The absence of electric power service is a problem in many areas of the world. This limitation prevents communities from prolonging work or study activities, and even represents an obstacle to social cohabitation. Camilo Herrera and his streetlamps have become part of the solution to these issues, bringing light to various points of the globe.
The streetlamps, designed by Herrera to generate energy by day and illuminate by night, are comprised of a lamppost containing a solar panel, a battery, a LED lightbulb, and a bottle. The solar panel is responsible for storing the energy generated by day, and when the sun goes down the LED lightbulb turns on automatically. The bulb is encased within a recycled plastic bottle which protects the light source form the elements. When day breaks the lightbulb is automatically turned off, which in turn reinitiates the recharging process. Currently these batteries are capable of providing up to 28 hours of light.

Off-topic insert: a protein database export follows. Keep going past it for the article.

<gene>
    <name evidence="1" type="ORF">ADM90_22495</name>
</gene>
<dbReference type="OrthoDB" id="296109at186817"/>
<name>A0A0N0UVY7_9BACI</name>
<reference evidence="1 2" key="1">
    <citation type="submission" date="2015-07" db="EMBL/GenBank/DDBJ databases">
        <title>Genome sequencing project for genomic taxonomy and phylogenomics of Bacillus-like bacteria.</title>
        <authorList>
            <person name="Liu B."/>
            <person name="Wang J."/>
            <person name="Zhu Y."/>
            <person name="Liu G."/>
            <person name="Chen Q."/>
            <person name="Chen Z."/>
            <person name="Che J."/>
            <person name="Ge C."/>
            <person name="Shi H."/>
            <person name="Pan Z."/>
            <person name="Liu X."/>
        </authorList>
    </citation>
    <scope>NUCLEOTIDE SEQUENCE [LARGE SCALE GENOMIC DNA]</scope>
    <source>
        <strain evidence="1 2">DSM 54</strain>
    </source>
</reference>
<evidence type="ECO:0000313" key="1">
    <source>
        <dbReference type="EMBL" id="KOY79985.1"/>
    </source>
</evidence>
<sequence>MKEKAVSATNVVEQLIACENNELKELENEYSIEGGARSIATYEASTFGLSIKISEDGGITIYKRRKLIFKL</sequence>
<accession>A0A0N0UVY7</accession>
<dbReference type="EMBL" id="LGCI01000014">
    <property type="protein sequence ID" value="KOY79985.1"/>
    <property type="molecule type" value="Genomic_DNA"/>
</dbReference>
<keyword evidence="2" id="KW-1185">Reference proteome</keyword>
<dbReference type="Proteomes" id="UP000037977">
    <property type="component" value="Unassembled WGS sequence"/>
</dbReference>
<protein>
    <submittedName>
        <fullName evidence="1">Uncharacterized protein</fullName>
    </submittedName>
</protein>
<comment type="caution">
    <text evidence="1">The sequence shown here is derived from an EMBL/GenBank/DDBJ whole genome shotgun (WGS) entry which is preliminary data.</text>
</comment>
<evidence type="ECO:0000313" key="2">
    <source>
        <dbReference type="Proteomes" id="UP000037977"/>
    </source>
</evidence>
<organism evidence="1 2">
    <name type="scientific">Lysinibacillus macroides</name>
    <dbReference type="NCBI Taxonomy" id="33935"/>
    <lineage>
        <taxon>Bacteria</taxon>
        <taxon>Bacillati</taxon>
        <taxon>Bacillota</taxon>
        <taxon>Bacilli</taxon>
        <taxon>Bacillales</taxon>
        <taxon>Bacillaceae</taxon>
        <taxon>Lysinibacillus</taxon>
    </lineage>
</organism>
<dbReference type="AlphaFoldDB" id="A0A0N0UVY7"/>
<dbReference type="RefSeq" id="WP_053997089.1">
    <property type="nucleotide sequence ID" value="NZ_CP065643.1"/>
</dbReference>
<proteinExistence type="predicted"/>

In February 2014, the first lighting system incorporating this innovative system was installed in Granizal, a suburb of Medellín, home to more than 18,000 inhabitants without a traditional electrical service according to data released by ACNUR and Un Litro de Luz Colombia. Herrera wants to extend his technology to more areas of the world to bring light to areas until now left in the dark.